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Horror as call-outs over pests in East Lancashire revealed
REPORTS of rodents and other pests were three times higher in Blackburn than Burnley over a two-year period, new figures show.
Rats, mice and wasps were among the problems environmental health teams were called to resolve.
The British Pest Control Association submitted Freedom of Information requests to councils throughout the UK asking how many call-outs councils had in 2011 and 2012.
In total, Blackburn with Darwen Council was called out more than 6,000 times over the two years, while in Burnley, which has a smaller population, the council was called just over 2,000 times.
More than 4,300 call-outs in Blackburn with Darwen were for reports of rats, with Burnley Council carrying out 1,577 during the same period.
It comes after traders and politicians called on Blackburn with Darwen Council to tackle the growing rat problem around the Cathedral and Boulevard since the knocking down of the old market.
Liberal Democrat Paul Browne warned the problem would cause shoppers to ‘go somewhere else’.Ribble Valley Borough Council was called out 247 times over the two years after reports of rats, with Pendle Borough Council dealing with 1,788 call-outs for same problem.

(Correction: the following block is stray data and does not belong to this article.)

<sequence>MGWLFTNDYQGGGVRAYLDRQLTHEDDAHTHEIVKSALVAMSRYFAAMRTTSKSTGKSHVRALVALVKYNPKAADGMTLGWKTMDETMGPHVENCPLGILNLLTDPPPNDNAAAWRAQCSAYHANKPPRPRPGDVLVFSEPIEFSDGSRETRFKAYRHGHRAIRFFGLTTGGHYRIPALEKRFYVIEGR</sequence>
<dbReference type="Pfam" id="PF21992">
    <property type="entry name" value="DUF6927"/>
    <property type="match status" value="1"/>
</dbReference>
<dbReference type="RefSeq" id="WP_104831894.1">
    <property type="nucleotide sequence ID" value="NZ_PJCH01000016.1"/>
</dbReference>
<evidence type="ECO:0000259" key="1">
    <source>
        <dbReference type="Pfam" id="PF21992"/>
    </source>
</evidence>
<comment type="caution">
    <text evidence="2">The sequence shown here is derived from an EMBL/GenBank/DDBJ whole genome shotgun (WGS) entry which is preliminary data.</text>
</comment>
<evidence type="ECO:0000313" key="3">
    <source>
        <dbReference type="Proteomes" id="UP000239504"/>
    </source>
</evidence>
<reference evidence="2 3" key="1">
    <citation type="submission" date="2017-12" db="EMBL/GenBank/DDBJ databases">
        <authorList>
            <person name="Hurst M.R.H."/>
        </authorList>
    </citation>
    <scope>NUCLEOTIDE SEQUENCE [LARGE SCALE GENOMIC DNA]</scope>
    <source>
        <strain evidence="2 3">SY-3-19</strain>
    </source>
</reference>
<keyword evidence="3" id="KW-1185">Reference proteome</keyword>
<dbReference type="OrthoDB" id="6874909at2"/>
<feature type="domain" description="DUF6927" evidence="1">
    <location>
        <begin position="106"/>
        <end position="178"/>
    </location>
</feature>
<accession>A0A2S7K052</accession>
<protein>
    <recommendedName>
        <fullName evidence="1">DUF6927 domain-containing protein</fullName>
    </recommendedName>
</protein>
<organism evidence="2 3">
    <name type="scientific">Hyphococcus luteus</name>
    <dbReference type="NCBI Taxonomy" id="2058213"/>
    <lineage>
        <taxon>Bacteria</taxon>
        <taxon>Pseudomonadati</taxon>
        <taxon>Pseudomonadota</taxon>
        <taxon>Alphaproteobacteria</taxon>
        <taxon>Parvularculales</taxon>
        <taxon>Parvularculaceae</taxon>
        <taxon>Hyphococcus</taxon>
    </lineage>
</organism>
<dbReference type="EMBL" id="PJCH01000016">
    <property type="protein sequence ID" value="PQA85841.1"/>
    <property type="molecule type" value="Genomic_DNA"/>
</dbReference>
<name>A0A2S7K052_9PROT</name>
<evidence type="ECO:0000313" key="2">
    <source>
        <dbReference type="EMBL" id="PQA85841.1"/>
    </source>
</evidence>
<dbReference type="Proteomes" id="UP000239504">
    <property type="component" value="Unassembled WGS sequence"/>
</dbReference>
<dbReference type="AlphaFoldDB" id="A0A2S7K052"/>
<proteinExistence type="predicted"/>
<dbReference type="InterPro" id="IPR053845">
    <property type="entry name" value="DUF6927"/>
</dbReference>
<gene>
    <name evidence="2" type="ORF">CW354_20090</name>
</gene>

Blackburn with Darwen Council responded to 1,163 reports of mice over the two years, Burnley Council responded to 304 reports and Ribble Valley Borough Council was called out 188 times. The same councils responded to reports of wasps 560 times, 62 times and 371.
BPCA chief executive, Simon Forrester, said: “There are many localised reasons why an area could have a high prevalence of a certain pest, but we’re concerned that at a national level pest control services are being cut.
“Local authorities are under immense strain to come up with savings.
“The BPCA wants to make sure this doesn’t have an impact on public health. If a council stops providing pest control services it is important the public uses a reputable expert such as a BPCA member.
“The BPCA is very keen to make sure that short-term budget cuts don’t result in much higher overall costs down the line.
“If an infestation isn’t dealt with quickly and properly, it will spread.
“Dealing with it then is much more expensive and it carries a greater risk to public health.”
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